Tim cleared his throat, then gave Carl a slap on the back, “Well then, let’s damn well get going.” He hauled Carl to his feet, “We’re getting you home, come on, get your feet moving.”
Again the endless grey. I began to see little black shapes moving at the edge of my vision, necrotic little beetles scurrying, always scurrying. Yet when I blinked, turned to look, they were gone. It must just be noise I told myself, my eyes rebelling against the monotony. I went back to watching my feet.
I was in a purely functional state when Carl cried out, pointing “There’s something ahead!”
My eyes struggled to focus. Against the eternity a black spot stood out, a wound in the grey. We rubbed our eyes, looked again. It was still there.
“What do you think it is?” I asked.
“Whatever it is, it’s something new, and in my books that’s a good thing. At least as far as here’s concerned,” said Tim.
We walked with renewed vigour, our legs pulling us forward, questing after the possibilities the spot offered. With each step the air grew thicker with the smell, now silent and permanent, a too sweet, rotten taste taken with each breath.
The blackness swelled with a speed that strained the eons. We walked as wind erodes mountains, the distance departing by the grains of sand at our feet. My body felt blank, my mind ached. The stench filled me. Each movement of my legs dragged me down, inward.
We had been silent a long time. With an effort I tore my gaze away from the hole, glanced at the others. Tim was strong, chest out, face set, a soldier’s march in his step. But Carl, poor Carl. His stare was fixed ahead, eyes wide and sparkling, his mouth moving in silent conversation. I turned quickly from him, unable to muster kind words, to break whatever spell he was under. My own mind was a fragile thing, I needed my energy.
The hole grew large, then huge, then impossible, and yet still it grew. A vast rent, deep and yawning, splitting the sky. I was on my belly, realized I had been crawling for some time. The stench, the void, it had drowned my thoughts.
The rim approached. Leaning on my elbows I dragged myself to the edge and looked down into it. A light glowed within, red and throaty. The sides glistened. Air rose out and then was drawn back in. Hot and moist. We all lay entranced, in awe of the thing.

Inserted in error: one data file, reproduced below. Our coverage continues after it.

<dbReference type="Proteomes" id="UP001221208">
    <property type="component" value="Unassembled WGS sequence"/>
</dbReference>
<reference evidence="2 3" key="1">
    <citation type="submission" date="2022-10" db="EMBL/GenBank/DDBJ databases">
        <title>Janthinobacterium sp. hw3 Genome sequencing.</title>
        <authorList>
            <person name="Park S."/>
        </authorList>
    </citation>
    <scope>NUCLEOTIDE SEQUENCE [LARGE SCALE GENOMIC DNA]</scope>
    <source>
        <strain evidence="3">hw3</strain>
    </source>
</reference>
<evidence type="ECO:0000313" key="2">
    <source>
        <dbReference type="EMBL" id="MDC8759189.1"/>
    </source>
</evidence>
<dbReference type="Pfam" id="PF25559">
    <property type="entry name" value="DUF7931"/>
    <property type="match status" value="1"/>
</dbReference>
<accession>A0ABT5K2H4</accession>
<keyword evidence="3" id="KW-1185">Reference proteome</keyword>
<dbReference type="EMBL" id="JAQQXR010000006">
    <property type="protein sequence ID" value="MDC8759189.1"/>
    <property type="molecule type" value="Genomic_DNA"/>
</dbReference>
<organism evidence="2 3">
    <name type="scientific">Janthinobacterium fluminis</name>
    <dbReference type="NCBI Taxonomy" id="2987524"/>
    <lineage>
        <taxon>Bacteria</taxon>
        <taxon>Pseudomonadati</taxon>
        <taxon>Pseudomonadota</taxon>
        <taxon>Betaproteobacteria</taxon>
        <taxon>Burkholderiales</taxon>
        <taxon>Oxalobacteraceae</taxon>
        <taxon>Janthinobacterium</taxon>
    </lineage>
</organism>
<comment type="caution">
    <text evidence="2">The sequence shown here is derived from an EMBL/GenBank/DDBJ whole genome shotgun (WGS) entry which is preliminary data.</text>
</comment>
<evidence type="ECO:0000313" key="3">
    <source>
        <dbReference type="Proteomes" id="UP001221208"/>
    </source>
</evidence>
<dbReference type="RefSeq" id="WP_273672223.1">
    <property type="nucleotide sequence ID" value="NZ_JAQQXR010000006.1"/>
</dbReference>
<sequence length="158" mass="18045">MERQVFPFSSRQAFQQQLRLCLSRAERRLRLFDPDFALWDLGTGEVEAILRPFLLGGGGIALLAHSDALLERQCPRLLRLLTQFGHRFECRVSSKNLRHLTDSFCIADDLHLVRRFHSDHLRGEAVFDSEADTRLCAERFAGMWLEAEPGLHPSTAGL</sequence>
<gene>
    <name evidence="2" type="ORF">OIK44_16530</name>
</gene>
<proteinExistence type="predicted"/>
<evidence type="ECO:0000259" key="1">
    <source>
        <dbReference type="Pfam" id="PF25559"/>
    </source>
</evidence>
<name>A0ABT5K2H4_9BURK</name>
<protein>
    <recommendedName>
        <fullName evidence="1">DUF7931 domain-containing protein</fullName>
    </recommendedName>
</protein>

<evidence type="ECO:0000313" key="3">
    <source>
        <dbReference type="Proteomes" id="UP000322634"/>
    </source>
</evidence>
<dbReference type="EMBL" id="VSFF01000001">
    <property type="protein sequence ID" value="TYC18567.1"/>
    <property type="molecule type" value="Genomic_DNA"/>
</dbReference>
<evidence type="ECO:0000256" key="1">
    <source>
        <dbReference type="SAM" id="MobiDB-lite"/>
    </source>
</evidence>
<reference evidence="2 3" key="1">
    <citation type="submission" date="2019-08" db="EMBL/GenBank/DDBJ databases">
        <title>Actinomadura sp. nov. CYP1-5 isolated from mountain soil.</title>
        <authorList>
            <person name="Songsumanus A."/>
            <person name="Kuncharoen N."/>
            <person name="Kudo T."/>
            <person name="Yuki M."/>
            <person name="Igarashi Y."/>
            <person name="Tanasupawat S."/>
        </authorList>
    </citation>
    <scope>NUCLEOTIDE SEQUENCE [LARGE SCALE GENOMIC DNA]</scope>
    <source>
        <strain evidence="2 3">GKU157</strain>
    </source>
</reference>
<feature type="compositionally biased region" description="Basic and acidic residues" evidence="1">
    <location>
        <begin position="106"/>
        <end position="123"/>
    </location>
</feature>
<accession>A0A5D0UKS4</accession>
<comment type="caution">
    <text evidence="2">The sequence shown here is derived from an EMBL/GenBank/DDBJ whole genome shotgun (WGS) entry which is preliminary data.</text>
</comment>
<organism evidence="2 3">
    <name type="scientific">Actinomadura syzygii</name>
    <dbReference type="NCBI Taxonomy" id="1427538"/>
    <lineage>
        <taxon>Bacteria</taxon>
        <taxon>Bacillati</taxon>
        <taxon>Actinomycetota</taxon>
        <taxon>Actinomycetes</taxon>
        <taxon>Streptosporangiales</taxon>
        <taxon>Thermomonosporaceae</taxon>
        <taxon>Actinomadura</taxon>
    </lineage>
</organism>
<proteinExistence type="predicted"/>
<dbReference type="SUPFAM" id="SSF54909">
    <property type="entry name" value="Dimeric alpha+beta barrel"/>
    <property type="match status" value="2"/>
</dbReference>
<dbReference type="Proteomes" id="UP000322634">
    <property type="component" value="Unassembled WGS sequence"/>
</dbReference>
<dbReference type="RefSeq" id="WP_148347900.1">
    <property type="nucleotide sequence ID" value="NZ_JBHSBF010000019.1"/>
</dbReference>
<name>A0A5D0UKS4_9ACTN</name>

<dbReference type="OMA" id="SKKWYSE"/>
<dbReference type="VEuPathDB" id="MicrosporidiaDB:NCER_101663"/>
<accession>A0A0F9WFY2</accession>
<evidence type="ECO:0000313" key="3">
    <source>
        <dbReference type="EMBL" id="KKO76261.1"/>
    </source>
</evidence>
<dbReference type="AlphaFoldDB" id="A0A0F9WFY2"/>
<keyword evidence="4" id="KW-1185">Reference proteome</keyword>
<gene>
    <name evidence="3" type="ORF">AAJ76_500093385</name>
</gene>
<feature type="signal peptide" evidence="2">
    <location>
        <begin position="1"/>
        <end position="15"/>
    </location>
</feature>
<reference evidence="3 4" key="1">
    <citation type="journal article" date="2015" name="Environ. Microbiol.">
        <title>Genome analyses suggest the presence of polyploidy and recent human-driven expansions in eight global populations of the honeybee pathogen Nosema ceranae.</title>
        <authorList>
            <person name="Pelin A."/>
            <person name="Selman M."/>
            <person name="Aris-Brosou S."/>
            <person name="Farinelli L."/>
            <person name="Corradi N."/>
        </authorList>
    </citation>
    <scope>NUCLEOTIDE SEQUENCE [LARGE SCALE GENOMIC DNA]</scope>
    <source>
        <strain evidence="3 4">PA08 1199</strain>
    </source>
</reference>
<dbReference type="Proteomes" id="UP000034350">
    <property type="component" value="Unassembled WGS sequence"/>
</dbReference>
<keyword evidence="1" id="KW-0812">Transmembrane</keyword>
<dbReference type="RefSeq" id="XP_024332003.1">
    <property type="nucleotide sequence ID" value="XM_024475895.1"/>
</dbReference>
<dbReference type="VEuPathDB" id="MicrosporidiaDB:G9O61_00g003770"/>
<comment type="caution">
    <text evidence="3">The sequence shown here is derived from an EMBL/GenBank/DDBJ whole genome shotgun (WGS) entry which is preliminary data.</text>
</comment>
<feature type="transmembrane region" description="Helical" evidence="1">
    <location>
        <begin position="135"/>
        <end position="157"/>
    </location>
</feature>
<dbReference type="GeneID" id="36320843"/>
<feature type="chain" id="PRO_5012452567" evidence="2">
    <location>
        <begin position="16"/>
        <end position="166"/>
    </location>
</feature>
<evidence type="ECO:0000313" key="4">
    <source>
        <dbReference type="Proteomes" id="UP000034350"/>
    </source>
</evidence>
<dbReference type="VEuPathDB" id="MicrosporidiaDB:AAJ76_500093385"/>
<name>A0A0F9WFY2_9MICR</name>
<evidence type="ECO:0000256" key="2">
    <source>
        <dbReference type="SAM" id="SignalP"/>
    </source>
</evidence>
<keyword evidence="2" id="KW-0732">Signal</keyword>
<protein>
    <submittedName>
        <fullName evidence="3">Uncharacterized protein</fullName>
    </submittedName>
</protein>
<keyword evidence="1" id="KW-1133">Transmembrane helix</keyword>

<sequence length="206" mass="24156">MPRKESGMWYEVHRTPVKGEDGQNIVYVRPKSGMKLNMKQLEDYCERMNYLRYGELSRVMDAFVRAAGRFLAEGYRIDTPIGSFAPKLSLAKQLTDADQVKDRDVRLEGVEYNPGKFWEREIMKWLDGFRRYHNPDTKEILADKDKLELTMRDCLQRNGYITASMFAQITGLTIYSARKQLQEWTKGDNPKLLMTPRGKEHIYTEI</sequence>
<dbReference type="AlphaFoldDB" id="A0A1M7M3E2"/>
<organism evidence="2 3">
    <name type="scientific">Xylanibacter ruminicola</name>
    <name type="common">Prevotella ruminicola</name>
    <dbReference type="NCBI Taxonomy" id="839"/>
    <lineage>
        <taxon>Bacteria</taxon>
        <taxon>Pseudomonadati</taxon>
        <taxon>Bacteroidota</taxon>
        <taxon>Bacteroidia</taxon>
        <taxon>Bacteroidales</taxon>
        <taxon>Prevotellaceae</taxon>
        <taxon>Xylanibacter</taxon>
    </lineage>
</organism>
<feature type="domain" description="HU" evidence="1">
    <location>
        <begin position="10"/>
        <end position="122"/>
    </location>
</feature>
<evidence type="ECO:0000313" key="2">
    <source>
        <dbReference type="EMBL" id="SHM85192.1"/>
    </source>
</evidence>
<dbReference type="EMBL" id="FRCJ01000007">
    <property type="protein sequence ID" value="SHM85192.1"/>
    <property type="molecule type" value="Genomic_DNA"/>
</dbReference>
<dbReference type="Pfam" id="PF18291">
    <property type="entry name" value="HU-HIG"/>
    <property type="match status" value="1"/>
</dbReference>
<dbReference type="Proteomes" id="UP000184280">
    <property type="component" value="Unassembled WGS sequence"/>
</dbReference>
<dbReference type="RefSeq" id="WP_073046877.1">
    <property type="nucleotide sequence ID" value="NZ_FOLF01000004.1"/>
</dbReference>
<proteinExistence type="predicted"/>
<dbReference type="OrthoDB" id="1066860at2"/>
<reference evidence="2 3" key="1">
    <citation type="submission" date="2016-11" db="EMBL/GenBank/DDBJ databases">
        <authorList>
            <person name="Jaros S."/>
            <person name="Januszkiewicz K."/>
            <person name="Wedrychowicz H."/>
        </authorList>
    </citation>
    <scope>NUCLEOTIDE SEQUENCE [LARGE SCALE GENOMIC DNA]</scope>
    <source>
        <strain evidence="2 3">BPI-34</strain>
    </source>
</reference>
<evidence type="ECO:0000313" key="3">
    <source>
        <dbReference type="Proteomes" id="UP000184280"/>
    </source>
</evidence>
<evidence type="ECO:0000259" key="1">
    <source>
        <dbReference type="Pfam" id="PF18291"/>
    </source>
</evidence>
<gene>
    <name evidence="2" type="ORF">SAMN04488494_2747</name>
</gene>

As I fell deeper into the rhythmic trance of the place, faint sounds floated up to me with the air, whispers becoming words. The hot breath clawed my ears, forcing me to pay attention, tempting me to comprehend.
My vision began to waver and my senses blurred. In the deepest glow there writhed a figure.
“Oh my son.”
A stinging warmth surged through me. I knew that voice. Had known it.
“Dad?” I reached out to the voice, straining to grasp at shadows, “Dad.”
“Come to me. Help me.”
I leant out further, feeling the sand trickle under me, “Dad!”
The image flickered beneath me, a vapor beyond reach. “Come.”
I felt myself slipping, tears in my eyes.
Cutting through my thoughts came Carl’s voice, “You’ve come back!”
I shook my head, pushed myself back, tried to focus. Carl was beside me, hands outstretched, his body half over the edge. There was a smile on his face.
“Marie, oh God. I thought… you and Abby…” He sobbed, “My love.”
I watched him tilt forward, and tumble softly over the side. I didn’t move. Then the sound came, and what had been the voice of my father grew into deep, throbbing laughter. Crunching and slurping. Loud, so loud. Pain filled my head, made to split it apart.
I was tugged up roughly and pushed away from the pit.
“Run!” shouted Tim and pushed me again.
I ran. I ran blind and I ran hard. The rumbling continued, the grinding echoing inside my skull. I could hear Tim’s ragged breath beside me. I ran and I ran and I screamed and I ran. Already the laughter had become distorted, the pitch shifting, fragmenting. The greyness had begun to dissolve, patches of light burning behind the cracks.
Still I ran, till my head felt light. The voice had become the ocean, the stench the spray. I could no longer hear Tim. My whole body spasmed in pain as the fabric of the world burst. As the black spots of my vision swelled and swallowed my sight, I ran.
Soft light touched me. The sun. I moaned and tried to turn away. A woman’s voice said something in a language I didn’t understand. I rolled my head and tasted the salt of the air. I heard the roar and the crash of waves. I wept.
“Hey,” came the woman’s voice, “It’s okay. You and your friend are alright.”
I sniffed, “Tim?”
“Yeah, your friend Tim is here. And you are okay. Now hold on while we get you in the ambulance.”
I looked around, “Where am I?”
I shrugged, blinking away tears.
“We’re in Norway. Fisherman saw you two floating in the sea. You’re lucky to be alive.”
“Two of us?”
“Yeah. Is that right? Any others out there?”
“I… I don’t know.”
She patted me on the shoulder, “It’s okay. You’re going to be okay.” She smiled, “You’re safe now.”
I reached down, felt the rough grit of the sand between my fingers, saw the gulls turning in the wind. I wanted to sigh, for relief to wash over me. But it didn’t come. Wouldn’t come. I felt cold.
“I’m safe,” I said, “I’m safe.”
Bio: I am George, a Planetary Science PhD student, genre fiction and history enthusiast, and former rig worker.